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At length it pleased the Lord to incline him to go out to the field-meetings, which when the curates understood, they set upon him partly by flatteries, partly by menacing threats, and at length by more direct persecution, to cause him forbear attending these meetings; but such was the powerful and wonderful working of the Lord by His Spirit upon him, that he entirely deserted these Prelatic curates, having got a lively discovery of the sin and hazard of that abominable Prelacy. And no sooner was he enlightened anent the evil of Prelacy, but beginning more narrowly to search into the state of things, that he might know what was his proper and necessary duty, the Lord was pleased to discover to him the sinfulness of the Indulgence, as flowing from the ecclesiastical supremacy usurped by the king; and being zealously affected for the honour of Christ, wronged by that Erastian acknowledgment of the magistrate's usurped power over the Church, he longed for an opportunity to give a testimony against it .
And accordingly, being in the family of Sir William Scot of Harden, who attended the indulged meetings, he took opportunity (notwithstanding many strong temptations from Satan to the contrary) to witness in his station against the Indulgence; particularly one Sabbath, after he was called to attend the lady to church, he returned from the entry, refusing to go that day, and spent the day in his chamber, where he met with much of the Lord's presence (as he testified), and very evident discoveries of the true nature of these temptations and suggestions of Satan, which had like to have prevailed with him before. And upon the Monday, giving a reason to the said Sir William Scot and his lady, why he went not to church with them, he took occasion to be plain and express in testifying against the sinfulness of the Indulgence, in its complex nature, and original rise and spring from whence it flowed; and thereupon leaving that service, being no further acceptable to them, because of his faithfulness, he came to the south, and having met with the Reverend Mr John Welch, he stayed in his company a considerable time; who, finding him a man qualified for the ministry, pressed upon him to accept a license to preach, which he refused for some time, chiefly upon this reason, that he, having such clear discoveries of the sinfulness of the Indulgence, could not but testify against it explicitly, so soon as he should have opportunity to preach in public; and, considering that none of the outed ministers, who had been of standing and experience in the ministry, had yet expressly declared the sinfulness thereof in public, he was afraid that his being singular in it, considering his youth, and his being but new entered upon the work of the ministry, might perhaps make his doctrine the less useful and weighty to the people.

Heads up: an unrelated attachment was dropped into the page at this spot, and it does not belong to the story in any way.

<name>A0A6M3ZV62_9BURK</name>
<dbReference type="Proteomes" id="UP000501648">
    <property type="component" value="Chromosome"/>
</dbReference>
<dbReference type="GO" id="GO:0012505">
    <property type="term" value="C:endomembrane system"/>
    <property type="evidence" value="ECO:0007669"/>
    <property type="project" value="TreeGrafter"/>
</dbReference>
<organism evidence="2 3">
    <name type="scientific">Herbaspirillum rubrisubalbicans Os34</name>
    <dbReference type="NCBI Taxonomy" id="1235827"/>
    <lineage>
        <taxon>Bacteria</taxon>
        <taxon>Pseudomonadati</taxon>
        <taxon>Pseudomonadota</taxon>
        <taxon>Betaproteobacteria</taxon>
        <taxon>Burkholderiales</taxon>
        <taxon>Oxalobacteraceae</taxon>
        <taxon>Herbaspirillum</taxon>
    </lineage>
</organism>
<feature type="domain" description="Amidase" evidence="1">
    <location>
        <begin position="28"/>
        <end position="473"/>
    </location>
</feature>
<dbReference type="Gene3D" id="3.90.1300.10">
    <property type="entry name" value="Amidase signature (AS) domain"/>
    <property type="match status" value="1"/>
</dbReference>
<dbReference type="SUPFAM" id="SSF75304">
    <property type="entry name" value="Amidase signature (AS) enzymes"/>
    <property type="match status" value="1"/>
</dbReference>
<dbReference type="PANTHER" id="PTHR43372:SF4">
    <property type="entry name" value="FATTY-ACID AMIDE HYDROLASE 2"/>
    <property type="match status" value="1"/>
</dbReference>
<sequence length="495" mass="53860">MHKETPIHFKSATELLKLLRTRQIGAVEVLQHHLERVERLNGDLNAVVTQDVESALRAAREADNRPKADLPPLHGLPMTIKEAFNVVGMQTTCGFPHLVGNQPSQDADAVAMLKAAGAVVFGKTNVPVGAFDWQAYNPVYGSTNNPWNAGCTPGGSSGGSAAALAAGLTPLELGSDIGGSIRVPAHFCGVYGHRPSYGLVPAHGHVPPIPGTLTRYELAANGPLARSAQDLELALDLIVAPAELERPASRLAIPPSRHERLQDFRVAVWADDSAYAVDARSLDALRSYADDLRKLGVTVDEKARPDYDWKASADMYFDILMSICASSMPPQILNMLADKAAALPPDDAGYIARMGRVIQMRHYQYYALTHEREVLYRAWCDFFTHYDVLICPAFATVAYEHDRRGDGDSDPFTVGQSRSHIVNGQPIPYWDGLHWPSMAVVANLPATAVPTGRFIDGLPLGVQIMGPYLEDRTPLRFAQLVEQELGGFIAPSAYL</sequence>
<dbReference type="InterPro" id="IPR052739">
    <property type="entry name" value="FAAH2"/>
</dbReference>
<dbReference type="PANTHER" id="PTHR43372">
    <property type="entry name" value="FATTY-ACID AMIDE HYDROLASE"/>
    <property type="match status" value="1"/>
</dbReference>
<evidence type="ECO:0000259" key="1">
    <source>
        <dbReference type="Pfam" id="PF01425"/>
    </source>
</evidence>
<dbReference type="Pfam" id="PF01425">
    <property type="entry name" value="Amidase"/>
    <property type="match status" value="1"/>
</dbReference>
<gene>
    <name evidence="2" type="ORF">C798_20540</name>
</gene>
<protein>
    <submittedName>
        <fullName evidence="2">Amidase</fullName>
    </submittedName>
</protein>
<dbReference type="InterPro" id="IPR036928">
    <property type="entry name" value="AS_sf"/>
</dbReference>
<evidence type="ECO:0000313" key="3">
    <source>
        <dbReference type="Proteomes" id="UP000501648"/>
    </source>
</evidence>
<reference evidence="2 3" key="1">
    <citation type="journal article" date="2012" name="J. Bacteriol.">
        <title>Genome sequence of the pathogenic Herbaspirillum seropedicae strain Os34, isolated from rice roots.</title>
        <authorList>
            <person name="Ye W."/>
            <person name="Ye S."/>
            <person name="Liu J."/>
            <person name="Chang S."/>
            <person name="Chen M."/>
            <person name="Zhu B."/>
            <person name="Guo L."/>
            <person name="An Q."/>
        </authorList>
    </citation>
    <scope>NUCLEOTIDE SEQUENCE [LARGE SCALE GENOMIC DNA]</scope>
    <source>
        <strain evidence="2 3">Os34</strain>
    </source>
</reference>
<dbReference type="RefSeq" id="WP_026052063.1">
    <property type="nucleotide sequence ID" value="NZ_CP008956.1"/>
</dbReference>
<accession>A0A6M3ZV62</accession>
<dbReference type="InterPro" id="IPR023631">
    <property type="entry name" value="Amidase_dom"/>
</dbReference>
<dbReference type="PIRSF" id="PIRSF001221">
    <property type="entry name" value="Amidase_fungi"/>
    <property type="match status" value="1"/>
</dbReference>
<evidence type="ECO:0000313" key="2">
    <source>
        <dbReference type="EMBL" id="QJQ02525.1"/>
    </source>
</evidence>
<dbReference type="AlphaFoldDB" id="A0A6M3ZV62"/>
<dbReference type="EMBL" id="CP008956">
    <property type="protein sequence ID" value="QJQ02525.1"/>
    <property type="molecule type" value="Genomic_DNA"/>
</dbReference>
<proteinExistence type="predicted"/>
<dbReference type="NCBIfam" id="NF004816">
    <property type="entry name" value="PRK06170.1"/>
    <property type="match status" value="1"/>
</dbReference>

But the force of his obj ection being removed by Mr Welch's serious solicitations, he was prevailed with to accept a license from some of the outed ministers, who had not complied with the Indulgence, and were as yet preaching the Gospel in the fields. And having preached occasionally with Mr Welch and others, in several places of the western shires, and finding the people warmed and affected with his doctrine, by the good hand of God blessing the word, he adventured sometimes, as the Lord assisted him, to be express and clear in declaring the sinfulness of the Indulgence, and of joining with the acceptors thereof; whereupon the ministers, who had licensed him to preach, conceiving it prudence not to be so explicit anent that step of compliance, began to persecute him with censure for his freedom in preaching against it, and called three several meetings upon that account, one at Dunscore in Nithsdale, another at Dindeugh in Galloway, and a third at Edinburgh.